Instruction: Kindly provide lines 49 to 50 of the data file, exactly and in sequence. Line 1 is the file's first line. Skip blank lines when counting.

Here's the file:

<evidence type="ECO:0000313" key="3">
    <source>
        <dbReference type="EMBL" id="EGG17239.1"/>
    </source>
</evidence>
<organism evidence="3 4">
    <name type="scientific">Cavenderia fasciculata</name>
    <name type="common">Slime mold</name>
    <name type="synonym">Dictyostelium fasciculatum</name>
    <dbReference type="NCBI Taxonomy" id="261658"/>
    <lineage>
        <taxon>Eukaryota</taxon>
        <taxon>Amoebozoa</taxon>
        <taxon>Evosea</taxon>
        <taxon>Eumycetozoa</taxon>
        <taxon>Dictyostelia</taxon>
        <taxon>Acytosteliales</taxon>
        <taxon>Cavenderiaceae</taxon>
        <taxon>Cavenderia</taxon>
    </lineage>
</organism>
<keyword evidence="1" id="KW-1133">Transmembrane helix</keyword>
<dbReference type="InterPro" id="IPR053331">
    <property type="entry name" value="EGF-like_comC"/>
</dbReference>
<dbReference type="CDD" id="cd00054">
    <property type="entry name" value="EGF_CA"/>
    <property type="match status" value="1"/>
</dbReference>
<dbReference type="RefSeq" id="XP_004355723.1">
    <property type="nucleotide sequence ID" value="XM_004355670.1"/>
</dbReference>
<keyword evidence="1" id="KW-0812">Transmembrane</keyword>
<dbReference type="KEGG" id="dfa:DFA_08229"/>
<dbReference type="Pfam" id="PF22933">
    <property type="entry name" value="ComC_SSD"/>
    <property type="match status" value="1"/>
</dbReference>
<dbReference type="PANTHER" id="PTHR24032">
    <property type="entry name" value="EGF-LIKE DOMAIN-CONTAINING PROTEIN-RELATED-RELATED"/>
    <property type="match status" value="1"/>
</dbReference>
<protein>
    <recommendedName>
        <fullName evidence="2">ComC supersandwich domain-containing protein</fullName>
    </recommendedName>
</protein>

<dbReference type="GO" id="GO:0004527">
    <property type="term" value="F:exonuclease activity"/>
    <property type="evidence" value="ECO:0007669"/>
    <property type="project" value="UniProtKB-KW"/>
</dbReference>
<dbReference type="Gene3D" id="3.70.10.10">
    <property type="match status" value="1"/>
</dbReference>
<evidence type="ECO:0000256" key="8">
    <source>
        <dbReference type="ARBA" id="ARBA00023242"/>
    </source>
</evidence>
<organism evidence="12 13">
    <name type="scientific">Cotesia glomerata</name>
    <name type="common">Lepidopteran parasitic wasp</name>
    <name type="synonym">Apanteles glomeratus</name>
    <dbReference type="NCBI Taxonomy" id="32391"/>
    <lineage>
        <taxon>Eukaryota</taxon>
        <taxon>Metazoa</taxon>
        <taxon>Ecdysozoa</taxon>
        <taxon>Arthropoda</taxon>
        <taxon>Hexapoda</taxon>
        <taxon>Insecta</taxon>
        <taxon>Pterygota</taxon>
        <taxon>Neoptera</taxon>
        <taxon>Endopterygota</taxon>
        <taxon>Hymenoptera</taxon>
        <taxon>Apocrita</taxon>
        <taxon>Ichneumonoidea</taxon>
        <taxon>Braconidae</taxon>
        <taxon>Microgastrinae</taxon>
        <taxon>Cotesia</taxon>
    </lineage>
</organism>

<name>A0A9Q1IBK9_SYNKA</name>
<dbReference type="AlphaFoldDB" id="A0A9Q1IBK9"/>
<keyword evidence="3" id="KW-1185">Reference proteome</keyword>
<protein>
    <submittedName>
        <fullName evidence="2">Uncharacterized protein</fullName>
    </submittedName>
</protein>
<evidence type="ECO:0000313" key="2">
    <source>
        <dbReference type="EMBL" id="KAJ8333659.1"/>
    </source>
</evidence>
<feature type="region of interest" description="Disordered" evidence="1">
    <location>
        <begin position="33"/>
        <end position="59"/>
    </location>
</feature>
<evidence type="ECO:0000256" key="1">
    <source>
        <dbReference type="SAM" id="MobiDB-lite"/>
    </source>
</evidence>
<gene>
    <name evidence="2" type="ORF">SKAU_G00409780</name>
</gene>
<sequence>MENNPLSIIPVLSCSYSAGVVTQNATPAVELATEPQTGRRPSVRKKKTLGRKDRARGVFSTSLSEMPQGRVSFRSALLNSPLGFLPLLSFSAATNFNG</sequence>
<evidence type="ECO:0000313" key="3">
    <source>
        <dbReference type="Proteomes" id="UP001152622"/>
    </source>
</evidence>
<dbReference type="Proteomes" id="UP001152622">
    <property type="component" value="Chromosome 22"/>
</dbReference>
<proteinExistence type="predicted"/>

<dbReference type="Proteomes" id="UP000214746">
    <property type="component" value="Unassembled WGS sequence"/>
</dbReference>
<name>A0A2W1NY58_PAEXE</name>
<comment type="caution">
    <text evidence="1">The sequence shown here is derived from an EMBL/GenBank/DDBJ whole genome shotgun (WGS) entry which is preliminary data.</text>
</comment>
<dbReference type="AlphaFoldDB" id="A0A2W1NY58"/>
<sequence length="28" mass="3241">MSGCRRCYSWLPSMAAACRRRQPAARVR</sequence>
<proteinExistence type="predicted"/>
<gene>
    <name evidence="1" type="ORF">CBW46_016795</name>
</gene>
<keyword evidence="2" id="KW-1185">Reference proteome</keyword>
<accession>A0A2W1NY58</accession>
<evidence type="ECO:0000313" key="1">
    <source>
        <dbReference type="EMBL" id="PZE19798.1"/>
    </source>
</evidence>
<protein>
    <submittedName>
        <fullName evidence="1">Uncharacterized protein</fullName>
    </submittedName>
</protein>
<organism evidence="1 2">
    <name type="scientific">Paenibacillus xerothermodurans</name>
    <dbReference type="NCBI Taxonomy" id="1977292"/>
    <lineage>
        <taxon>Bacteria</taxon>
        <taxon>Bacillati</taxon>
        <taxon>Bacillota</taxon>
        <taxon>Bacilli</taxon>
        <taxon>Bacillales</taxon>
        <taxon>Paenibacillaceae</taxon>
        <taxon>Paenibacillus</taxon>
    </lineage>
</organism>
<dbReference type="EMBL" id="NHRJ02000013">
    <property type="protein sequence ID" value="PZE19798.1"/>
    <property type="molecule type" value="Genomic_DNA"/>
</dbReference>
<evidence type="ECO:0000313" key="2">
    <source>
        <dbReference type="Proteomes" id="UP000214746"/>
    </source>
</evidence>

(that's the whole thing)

    <property type="term" value="F:exonuclease activity"/>
    <property type="evidence" value="ECO:0007669"/>